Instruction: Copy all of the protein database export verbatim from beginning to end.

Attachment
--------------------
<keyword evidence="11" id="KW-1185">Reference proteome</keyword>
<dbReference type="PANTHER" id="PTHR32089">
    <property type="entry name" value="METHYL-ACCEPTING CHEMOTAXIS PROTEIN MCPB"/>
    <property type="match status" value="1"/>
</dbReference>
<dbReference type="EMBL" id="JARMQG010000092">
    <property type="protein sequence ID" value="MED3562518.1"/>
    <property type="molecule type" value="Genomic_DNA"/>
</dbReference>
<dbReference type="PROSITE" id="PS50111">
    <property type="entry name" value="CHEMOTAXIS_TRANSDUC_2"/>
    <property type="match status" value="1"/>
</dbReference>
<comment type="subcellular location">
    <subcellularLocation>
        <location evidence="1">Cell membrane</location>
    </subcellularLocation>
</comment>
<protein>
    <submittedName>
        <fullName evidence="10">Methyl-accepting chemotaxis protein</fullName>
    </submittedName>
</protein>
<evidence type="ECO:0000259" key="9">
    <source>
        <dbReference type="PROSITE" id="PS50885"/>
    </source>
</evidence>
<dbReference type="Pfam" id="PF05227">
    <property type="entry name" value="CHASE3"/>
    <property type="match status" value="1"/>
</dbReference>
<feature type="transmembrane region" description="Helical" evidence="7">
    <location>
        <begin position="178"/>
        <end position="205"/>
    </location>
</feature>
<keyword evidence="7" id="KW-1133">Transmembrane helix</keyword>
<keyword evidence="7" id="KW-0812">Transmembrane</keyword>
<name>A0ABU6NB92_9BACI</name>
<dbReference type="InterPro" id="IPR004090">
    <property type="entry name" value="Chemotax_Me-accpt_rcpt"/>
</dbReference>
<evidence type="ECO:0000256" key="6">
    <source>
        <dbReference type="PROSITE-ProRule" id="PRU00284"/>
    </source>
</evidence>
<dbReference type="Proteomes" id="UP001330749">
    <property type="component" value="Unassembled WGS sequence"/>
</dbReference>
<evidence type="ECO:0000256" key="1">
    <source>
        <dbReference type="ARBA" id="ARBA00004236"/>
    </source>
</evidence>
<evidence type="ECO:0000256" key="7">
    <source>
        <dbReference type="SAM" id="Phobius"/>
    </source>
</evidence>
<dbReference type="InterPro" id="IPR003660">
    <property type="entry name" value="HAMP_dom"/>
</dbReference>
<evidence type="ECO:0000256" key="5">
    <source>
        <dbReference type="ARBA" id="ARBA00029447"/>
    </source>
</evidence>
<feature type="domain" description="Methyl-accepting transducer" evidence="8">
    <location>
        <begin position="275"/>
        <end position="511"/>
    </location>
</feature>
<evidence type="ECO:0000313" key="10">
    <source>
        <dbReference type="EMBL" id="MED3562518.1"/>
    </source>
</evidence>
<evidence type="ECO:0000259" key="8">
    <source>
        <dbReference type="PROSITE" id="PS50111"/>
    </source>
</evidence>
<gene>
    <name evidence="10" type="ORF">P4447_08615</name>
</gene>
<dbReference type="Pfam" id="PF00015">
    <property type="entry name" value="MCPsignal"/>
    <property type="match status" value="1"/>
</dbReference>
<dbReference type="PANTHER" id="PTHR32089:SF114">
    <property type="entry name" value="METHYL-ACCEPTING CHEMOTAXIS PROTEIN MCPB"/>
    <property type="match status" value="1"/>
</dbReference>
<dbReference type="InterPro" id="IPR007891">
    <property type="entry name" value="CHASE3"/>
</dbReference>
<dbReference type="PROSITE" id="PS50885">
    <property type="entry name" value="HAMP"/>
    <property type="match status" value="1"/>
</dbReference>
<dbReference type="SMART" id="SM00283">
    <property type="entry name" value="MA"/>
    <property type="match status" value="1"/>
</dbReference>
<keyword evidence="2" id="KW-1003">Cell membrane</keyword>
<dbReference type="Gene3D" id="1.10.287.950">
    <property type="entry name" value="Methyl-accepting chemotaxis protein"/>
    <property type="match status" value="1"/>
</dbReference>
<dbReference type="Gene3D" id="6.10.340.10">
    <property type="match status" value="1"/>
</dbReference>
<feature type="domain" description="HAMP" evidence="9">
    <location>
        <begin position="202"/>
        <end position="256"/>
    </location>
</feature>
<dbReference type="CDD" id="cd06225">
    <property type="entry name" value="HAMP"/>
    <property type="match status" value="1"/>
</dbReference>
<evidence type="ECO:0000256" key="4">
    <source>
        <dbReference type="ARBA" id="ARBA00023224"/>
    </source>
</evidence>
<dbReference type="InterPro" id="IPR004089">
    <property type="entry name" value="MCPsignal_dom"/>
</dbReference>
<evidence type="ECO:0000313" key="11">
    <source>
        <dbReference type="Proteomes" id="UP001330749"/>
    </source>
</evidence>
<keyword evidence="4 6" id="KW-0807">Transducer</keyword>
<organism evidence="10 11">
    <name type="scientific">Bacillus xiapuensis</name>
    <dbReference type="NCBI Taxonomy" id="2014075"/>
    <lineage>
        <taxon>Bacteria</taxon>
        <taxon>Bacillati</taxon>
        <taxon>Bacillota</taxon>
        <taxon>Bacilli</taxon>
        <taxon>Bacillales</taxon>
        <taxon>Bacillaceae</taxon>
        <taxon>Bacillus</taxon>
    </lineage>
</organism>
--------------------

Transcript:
<keyword evidence="11" id="KW-1185">Reference proteome</keyword>
<dbReference type="PANTHER" id="PTHR32089">
    <property type="entry name" value="METHYL-ACCEPTING CHEMOTAXIS PROTEIN MCPB"/>
    <property type="match status" value="1"/>
</dbReference>
<dbReference type="EMBL" id="JARMQG010000092">
    <property type="protein sequence ID" value="MED3562518.1"/>
    <property type="molecule type" value="Genomic_DNA"/>
</dbReference>
<dbReference type="PROSITE" id="PS50111">
    <property type="entry name" value="CHEMOTAXIS_TRANSDUC_2"/>
    <property type="match status" value="1"/>
</dbReference>
<comment type="subcellular location">
    <subcellularLocation>
        <location evidence="1">Cell membrane</location>
    </subcellularLocation>
</comment>
<protein>
    <submittedName>
        <fullName evidence="10">Methyl-accepting chemotaxis protein</fullName>
    </submittedName>
</protein>
<evidence type="ECO:0000259" key="9">
    <source>
        <dbReference type="PROSITE" id="PS50885"/>
    </source>
</evidence>
<dbReference type="Pfam" id="PF05227">
    <property type="entry name" value="CHASE3"/>
    <property type="match status" value="1"/>
</dbReference>
<feature type="transmembrane region" description="Helical" evidence="7">
    <location>
        <begin position="178"/>
        <end position="205"/>
    </location>
</feature>
<keyword evidence="7" id="KW-1133">Transmembrane helix</keyword>
<keyword evidence="7" id="KW-0812">Transmembrane</keyword>
<name>A0ABU6NB92_9BACI</name>
<dbReference type="InterPro" id="IPR004090">
    <property type="entry name" value="Chemotax_Me-accpt_rcpt"/>
</dbReference>
<evidence type="ECO:0000256" key="6">
    <source>
        <dbReference type="PROSITE-ProRule" id="PRU00284"/>
    </source>
</evidence>
<dbReference type="Proteomes" id="UP001330749">
    <property type="component" value="Unassembled WGS sequence"/>
</dbReference>
<evidence type="ECO:0000256" key="1">
    <source>
        <dbReference type="ARBA" id="ARBA00004236"/>
    </source>
</evidence>
<evidence type="ECO:0000256" key="7">
    <source>
        <dbReference type="SAM" id="Phobius"/>
    </source>
</evidence>
<dbReference type="InterPro" id="IPR003660">
    <property type="entry name" value="HAMP_dom"/>
</dbReference>
<evidence type="ECO:0000256" key="5">
    <source>
        <dbReference type="ARBA" id="ARBA00029447"/>
    </source>
</evidence>
<feature type="domain" description="Methyl-accepting transducer" evidence="8">
    <location>
        <begin position="275"/>
        <end position="511"/>
    </location>
</feature>
<evidence type="ECO:0000313" key="10">
    <source>
        <dbReference type="EMBL" id="MED3562518.1"/>
    </source>
</evidence>
<evidence type="ECO:0000259" key="8">
    <source>
        <dbReference type="PROSITE" id="PS50111"/>
    </source>
</evidence>
<gene>
    <name evidence="10" type="ORF">P4447_08615</name>
</gene>
<dbReference type="Pfam" id="PF00015">
    <property type="entry name" value="MCPsignal"/>
    <property type="match status" value="1"/>
</dbReference>
<dbReference type="PANTHER" id="PTHR32089:SF114">
    <property type="entry name" value="METHYL-ACCEPTING CHEMOTAXIS PROTEIN MCPB"/>
    <property type="match status" value="1"/>
</dbReference>
<dbReference type="InterPro" id="IPR007891">
    <property type="entry name" value="CHASE3"/>
</dbReference>
<dbReference type="PROSITE" id="PS50885">
    <property type="entry name" value="HAMP"/>
    <property type="match status" value="1"/>
</dbReference>
<dbReference type="SMART" id="SM00283">
    <property type="entry name" value="MA"/>
    <property type="match status" value="1"/>
</dbReference>
<keyword evidence="2" id="KW-1003">Cell membrane</keyword>
<dbReference type="Gene3D" id="1.10.287.950">
    <property type="entry name" value="Methyl-accepting chemotaxis protein"/>
    <property type="match status" value="1"/>
</dbReference>
<dbReference type="Gene3D" id="6.10.340.10">
    <property type="match status" value="1"/>
</dbReference>
<feature type="domain" description="HAMP" evidence="9">
    <location>
        <begin position="202"/>
        <end position="256"/>
    </location>
</feature>
<dbReference type="CDD" id="cd06225">
    <property type="entry name" value="HAMP"/>
    <property type="match status" value="1"/>
</dbReference>
<evidence type="ECO:0000256" key="4">
    <source>
        <dbReference type="ARBA" id="ARBA00023224"/>
    </source>
</evidence>
<dbReference type="InterPro" id="IPR004089">
    <property type="entry name" value="MCPsignal_dom"/>
</dbReference>
<evidence type="ECO:0000313" key="11">
    <source>
        <dbReference type="Proteomes" id="UP001330749"/>
    </source>
</evidence>
<keyword evidence="4 6" id="KW-0807">Transducer</keyword>
<organism evidence="10 11">
    <name type="scientific">Bacillus xiapuensis</name>
    <dbReference type="NCBI Taxonomy" id="2014075"/>
    <lineage>
        <taxon>Bacteria</taxon>
        <taxon>Bacillati</taxon>
        <taxon>Bacillota</taxon>
        <taxon>Bacilli</taxon>
        <taxon>Bacillales</taxon>
        <taxon>Bacillaceae</taxon>
        <taxon>Bacillus</taxon>
    </lineage>
</organism>